Revisiting Some AR2001 Complaints

Missed this the first time around, but someone dug up a fascinating message that Alex Hershaft posted to VegSource.Com describing the aftermath of last year’s Animal Rights 2001 conference. It seems that The Hilton used for this conference was less than pleased with some of the shenanigans that occurred at the July meeting.

Prior to the conference, The Hilton had spent millions of dollars renovating its site and, as a result, instituted a no pets policy. Apparently many visitors to AR2001 simply ignored that request,

In spite of it [the no pets policy], a number of people brought their dogs, and the hotel didn’t appreciate having to clean up after those animals who urinated on the new carpet. We will probably have to enforce a “no animal companion” policy of our own, unless someone can come up with a better solution.

Hmmm…what about the rights of the poor companion animals? (In fact several people replied to Hershaft that this was just a base prejudice against animals on the part of The Hilton).

The Hilton apparently did not appreciate the much-publicized protests at Nieman Marcus and Wendy’s (with the Wendy’s protest ending in several arrests).

The hotel is a member of the local merchants association, and the demonstrations at the nearby Wendy’s and Neiman Marcus gave them grief. We will have demonstrations at future conferences, but they will be part of the program, non-invasive, and well away from the hotel. However, here again, we will have to ask all participants to refrain from staging rump activities of their own

The Hilton was apparently not very happy when Neiman Marcus complained that protesters arrived in a Hilton van.

Of course when the Salt Lake City Olympic Committee set up protests areas for activists far from events, the activists acted as if the Constitution of the United States had been repealed. But scheduling demos so as to not offend The Hilton is apparently another story.

The message concludes that it is important to maintain the goodwill of The Hilton because, “We need a high-class venue, because of our size and because we are trying to project a middle class image.”

Yeah, wouldn’t want people to think they’re a bunch of nuts who protest Wendy’s and can’t keep their dogs from urinating on the carpet.


Hotel Grievances. Alex Hershaft, July 23, 2001.

Do Animal Rights Activists Care More About Animals Than Human Beings?

Animal rights activists come in for a lot of criticism, but the one argument
that seems to really get under their skin is the claim that they care more about
animals than they do about human beings. Animal rights groups and individuals
will go to great lengths to show they value human life. They argue they simply
want humans to value the lives of animals.

Do animal rights activists care more about animals than human beings? Comments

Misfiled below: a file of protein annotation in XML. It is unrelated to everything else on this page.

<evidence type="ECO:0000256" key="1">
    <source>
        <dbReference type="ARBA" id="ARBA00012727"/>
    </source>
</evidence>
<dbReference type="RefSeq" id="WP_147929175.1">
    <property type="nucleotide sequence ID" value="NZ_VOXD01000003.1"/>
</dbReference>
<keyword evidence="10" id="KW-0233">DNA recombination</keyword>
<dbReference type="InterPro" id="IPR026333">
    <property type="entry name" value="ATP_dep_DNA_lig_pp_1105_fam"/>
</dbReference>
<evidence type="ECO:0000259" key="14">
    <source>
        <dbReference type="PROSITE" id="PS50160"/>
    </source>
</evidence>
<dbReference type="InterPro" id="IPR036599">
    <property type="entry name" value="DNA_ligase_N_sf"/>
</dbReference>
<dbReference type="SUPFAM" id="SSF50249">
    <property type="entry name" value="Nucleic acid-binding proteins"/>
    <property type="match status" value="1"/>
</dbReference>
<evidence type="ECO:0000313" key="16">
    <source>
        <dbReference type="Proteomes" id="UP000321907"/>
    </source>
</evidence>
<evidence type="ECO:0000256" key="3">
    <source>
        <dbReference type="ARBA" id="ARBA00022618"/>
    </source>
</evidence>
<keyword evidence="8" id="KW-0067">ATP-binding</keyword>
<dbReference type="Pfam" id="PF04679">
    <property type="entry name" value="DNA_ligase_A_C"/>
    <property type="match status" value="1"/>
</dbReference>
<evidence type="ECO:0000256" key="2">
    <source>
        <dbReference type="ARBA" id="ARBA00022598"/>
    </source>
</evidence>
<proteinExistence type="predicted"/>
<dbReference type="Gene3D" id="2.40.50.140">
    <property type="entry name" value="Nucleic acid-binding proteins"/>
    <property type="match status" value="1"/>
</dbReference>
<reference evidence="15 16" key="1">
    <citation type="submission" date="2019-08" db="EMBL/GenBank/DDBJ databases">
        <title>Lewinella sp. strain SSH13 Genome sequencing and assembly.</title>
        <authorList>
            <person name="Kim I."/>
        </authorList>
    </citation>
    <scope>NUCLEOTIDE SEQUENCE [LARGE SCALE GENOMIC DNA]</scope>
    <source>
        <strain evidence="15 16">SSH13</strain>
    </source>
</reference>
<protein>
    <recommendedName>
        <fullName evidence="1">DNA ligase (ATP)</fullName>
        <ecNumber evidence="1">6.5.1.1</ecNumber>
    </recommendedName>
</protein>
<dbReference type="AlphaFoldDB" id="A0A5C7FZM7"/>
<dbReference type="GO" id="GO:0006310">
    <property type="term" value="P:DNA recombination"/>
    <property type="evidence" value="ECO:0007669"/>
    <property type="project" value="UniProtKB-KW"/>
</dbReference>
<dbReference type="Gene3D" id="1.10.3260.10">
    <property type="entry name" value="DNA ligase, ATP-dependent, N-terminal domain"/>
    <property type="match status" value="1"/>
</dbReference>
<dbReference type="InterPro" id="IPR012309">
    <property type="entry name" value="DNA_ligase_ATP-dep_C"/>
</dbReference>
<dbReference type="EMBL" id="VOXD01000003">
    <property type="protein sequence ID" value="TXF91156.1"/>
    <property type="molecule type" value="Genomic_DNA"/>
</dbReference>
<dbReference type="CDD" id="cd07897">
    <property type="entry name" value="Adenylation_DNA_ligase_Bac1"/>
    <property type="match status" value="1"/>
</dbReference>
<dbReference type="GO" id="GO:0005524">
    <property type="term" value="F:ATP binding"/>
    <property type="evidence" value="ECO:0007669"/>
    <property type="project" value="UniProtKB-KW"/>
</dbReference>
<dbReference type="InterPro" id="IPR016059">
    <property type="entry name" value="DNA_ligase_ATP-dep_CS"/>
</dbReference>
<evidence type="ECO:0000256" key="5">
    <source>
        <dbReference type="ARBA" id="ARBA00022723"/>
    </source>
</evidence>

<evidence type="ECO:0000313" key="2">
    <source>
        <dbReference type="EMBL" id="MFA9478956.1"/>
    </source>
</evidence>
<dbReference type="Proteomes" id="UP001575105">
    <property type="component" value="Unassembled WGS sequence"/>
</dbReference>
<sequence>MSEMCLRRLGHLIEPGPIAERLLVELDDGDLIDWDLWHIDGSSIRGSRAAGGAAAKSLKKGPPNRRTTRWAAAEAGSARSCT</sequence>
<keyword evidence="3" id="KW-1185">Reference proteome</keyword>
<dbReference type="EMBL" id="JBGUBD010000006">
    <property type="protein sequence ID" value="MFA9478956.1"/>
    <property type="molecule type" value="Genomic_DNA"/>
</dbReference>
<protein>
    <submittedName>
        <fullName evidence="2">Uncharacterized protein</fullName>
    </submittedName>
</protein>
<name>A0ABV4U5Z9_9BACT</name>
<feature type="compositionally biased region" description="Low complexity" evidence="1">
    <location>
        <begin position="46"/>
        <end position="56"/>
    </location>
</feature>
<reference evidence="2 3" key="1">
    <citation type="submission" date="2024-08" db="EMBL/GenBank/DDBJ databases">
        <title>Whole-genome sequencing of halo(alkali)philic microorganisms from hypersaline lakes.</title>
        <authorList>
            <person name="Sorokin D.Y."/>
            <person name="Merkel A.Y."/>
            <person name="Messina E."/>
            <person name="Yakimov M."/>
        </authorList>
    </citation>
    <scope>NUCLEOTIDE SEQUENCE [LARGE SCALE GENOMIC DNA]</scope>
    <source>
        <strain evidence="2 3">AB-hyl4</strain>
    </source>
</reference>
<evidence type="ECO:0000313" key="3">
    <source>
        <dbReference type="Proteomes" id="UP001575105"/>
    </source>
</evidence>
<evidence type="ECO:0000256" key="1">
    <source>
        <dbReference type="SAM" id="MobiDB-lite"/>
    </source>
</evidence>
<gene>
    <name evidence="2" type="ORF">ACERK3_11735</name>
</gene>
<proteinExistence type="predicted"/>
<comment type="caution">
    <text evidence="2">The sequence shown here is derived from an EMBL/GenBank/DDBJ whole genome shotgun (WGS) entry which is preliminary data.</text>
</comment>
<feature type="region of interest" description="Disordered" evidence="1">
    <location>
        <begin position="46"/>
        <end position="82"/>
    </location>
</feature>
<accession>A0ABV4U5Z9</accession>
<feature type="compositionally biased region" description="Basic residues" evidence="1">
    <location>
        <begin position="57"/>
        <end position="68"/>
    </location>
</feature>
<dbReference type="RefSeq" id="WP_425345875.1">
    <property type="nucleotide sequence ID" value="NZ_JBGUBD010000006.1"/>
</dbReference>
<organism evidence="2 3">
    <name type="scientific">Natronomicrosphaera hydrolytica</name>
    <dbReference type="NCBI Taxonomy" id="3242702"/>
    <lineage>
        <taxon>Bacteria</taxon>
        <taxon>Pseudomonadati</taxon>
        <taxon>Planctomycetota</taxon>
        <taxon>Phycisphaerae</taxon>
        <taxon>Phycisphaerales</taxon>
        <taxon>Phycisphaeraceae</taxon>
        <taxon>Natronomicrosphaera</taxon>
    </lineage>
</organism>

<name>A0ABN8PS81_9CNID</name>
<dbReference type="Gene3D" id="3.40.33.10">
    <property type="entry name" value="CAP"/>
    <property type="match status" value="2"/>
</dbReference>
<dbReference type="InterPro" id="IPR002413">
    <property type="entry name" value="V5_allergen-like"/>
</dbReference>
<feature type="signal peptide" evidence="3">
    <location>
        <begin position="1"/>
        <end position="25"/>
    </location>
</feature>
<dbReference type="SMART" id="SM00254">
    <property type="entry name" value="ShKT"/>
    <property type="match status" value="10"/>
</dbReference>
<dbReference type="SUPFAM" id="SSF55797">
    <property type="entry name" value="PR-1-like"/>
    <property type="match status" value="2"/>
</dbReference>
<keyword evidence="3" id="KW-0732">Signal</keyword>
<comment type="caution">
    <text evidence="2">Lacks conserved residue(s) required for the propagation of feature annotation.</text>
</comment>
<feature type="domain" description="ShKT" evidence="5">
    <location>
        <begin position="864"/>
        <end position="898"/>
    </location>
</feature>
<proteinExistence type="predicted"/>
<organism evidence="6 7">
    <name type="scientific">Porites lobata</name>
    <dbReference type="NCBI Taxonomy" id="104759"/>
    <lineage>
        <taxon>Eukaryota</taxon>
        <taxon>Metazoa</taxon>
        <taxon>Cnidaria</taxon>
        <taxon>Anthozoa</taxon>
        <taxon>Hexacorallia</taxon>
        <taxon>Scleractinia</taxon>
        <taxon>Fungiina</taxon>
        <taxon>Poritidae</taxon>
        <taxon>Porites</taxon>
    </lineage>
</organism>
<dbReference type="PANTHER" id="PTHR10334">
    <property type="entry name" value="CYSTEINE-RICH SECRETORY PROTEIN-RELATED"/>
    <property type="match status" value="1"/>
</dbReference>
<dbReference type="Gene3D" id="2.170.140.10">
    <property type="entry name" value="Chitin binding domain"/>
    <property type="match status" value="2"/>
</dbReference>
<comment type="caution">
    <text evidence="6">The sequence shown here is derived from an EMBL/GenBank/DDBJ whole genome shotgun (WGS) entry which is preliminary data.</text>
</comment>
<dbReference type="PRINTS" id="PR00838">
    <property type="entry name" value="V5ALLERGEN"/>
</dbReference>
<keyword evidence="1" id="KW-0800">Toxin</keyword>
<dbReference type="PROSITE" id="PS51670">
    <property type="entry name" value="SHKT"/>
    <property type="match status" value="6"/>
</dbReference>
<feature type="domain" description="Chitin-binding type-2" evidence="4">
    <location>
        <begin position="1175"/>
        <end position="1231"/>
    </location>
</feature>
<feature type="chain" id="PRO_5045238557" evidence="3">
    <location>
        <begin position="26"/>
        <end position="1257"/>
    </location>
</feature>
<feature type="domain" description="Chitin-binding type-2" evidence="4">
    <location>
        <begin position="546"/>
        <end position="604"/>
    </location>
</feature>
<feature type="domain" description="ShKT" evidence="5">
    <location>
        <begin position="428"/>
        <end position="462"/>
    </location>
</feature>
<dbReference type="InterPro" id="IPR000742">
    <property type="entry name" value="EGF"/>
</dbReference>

made by prominent activists and groups after the September 11 terrorist attacks
speak volumes:

  • Alex Hershaft runs a group called Farm USA that manages a national animal
    rights convention. On September 23, Farm USA issued a press release quoting
    Hershaft saying, “Worldwide, every day, 125 million innocent, sentient animals
    are dreadfully abused and butchered for food. These tragedies are perpetrated
    by a worldwide animal agricultural terrorist network that is much more threatening
    to planetary survival than the Al Queda network, because it kills more people
    and animals, because it kills them unrelentingly every day, because it is
    pervasive and accepted. For every human being who dies of warfare, crime,
    or terrorism, 10,000 innocent, sentient animals die a violent death.”

  • The next day, Michael W. Fox of the Humane Society of the United States
    blamed the 9/11 attacks on humanity’s crimes against nature. In an essay distributed
    via e-mail, Fox wrote that, “Our collective violence against Nature and against
    human nature, from the plight of endangered cultures, wildlife and the environment,
    to the sufferings of indigenous peoples and of domestic animals, especially
    in factory farms and commercial laboratories around the world, needs to be
    acknowledged. Until we find atonement with Nature and all beings, human and
    non-human, how can human nature find peace and not annihilate all that our
    better natures embrace?”

  • In its October issue, the widely read animal rights magazine “Animal People”
    included an unsigned editorial linking Osama bin Laden’s fanaticism to meat
    eating. More disturbing, however, was the magazine’s comparison of farm animals
    to the victims who died onboard the hijacked planes. According to the magazine,
    “Many and perhaps most of the nine billion animals sent to slaughter in the
    U.S. each year, as well as the billions killed abroad, have at least as long
    to sense doom as did the September 11 victims. Neither are the animals’ last
    cries as unlike the cell phone calls made by some of the September 11 victims
    as the typical meat-eater would like to believe. Equally disturbing to meat-eaters
    might be awareness that doomed animals, too, often put up frantic resistance,
    like the passengers who tried to retake United Airlines flight 93…”

  • Lee Ryan, a member of the British boy band Blue, put the comparison in stark
    and crude language. Ryan, who styles himself an animal rights activist, asked
    the British tabloid The Sun, “What about whales? They are ignoring
    animals that are more important. Animals need saving and that’s more important
    . . . Who gives a f— about New York when elephants are being killed.”

  • To his credit, animal rights philosopher Peter Singer did criticize the
    idea of comparing the victims of the September 11 attacks to animals killed
    for food, but United Poultry Concerns’ Karen Davis vigorously denounced Singer
    for this. According to Davis, “For 35 million chickens in the United States
    alone, every single night is a terrorist attack.” Davis went on to suggest
    that since most of those who died in the terrorist attacks were likely meat